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Does a Dose of Controversy Help An Animated TV Show?

by Charles Kenny
June 3, 2013 12:01 AM
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Shezow purple image

This past week there was a bit of a hubbub surrounding the latest show to be broadcast on The Hub. Entitled SheZow, it revolves around a 12 year old boy named Guy who acquires superhero powers that also have the effect of turning him into a girl.

The show has been broadcast in the home states of the production companies (Australia and Canada) without incident, but in the week prior to its US premiere, concerns were raised regarding the nature of the show's content.

This (naturally) raised the show's profile even further (what's known as the Streisand Effect) and led to the Hub releasing the first episode online for free to potentially aid parents in their decision-making.

When all is said and done though, did the controversy help or hinder the show? Do controversial shows really have an edge when it comes to their success?

Looking back at The Simpsons and the controversy hoops that that show went through in its early years, they clearly did it no harm at all. In fact, the show went above and beyond by actively poking fun at their detractors and engaging with them too. Two Bad Neighbors remains a favourite of fans a critics alike and a highwater mark of animated political satire.

On another level, SpongeBob Squarepants has been on the receiving end of criticism multiple times for supposedly indoctrinating kids with immoral messages. That show too, has suffered no ill-effects and continues to make billions for Viacom. 

It's understandable that once a show becomes a hit, there can be plethora of voices clamoring to bring it down for all sorts of reasons. However, given that a show like SheZow with next to no broadcast history in a country can be a target based on its premise alone, is the attention paid to it a good thing, or ultimately a scar and detriment to its long term success?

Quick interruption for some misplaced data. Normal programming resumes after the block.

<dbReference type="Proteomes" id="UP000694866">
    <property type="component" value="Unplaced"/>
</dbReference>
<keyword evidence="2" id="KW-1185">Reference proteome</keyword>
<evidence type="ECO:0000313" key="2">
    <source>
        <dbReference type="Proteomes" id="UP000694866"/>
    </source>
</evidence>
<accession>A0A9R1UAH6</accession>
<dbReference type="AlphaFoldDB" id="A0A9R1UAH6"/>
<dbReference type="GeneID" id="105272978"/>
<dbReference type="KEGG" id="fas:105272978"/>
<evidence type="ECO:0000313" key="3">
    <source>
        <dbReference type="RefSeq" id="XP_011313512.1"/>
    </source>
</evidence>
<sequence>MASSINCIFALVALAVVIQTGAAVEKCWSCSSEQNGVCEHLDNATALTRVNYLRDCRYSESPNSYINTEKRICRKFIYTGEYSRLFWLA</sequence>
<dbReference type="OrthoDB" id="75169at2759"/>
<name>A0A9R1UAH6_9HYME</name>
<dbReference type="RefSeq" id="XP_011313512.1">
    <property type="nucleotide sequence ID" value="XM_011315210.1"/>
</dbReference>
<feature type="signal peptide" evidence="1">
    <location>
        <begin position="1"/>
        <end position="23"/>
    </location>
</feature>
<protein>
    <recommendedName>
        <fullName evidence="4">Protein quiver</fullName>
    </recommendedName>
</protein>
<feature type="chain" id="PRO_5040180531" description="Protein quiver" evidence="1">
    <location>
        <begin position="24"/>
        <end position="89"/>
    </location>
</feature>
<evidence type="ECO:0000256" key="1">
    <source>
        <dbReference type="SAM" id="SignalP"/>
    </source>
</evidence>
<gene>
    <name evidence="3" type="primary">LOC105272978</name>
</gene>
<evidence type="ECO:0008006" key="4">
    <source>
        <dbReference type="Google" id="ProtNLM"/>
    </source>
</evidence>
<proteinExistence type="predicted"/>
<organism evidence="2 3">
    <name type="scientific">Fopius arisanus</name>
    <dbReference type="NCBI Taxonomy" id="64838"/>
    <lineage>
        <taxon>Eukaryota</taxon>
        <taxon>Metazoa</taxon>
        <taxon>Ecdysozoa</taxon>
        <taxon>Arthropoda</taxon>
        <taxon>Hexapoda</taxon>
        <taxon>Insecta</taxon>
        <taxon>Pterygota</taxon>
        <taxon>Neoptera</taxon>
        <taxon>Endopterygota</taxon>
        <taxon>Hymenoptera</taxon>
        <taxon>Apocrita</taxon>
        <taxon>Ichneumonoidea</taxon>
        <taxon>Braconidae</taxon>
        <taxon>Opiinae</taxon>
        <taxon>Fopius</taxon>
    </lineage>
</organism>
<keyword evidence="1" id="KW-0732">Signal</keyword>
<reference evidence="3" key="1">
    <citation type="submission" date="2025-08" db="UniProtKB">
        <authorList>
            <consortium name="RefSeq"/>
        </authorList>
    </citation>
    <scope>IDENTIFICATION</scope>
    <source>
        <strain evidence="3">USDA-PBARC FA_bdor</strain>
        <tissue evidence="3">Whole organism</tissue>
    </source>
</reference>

Charles Kenny writes prolifically on his own blog, The Animation Anomaly.

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More: SheZow


  • Johnny | June 5, 2013 1:54 AMReply

    Would this show have been just another completely ignored cheaply produced flash cartoon if the element of cross dressing had not been a part of the basic premise? Yes.

    People need to get over their issues with cross dressing and this show needs to be called out for using it as a just a cheap gag.

  • Roberto Severino | June 4, 2013 4:46 PMReply

    Pete, I found this show to be pretty tame especially for the kind of subject matter that it's been getting heat for. The real thing that should be pissing off people and making them change the channel is the terrible Flash animation and lame designs.

  • Pete Emslie | June 4, 2013 10:41 AMReply

    I seriously wonder who the real target audience is for this show. If the creator was honest, I think he'd have to admit that it's really aimed at the ultra-liberal teen and twentysomething crowd, not young kids. Maybe young girls might like it, but I'd suggest that most young boys would be very much put off by the premise, as it's got a high degree of the "Ick" factor. Frankly, if I'd stumbled upon this show when I was a young kid, I'd have switched the channel over to "The Flintstones" real fast!

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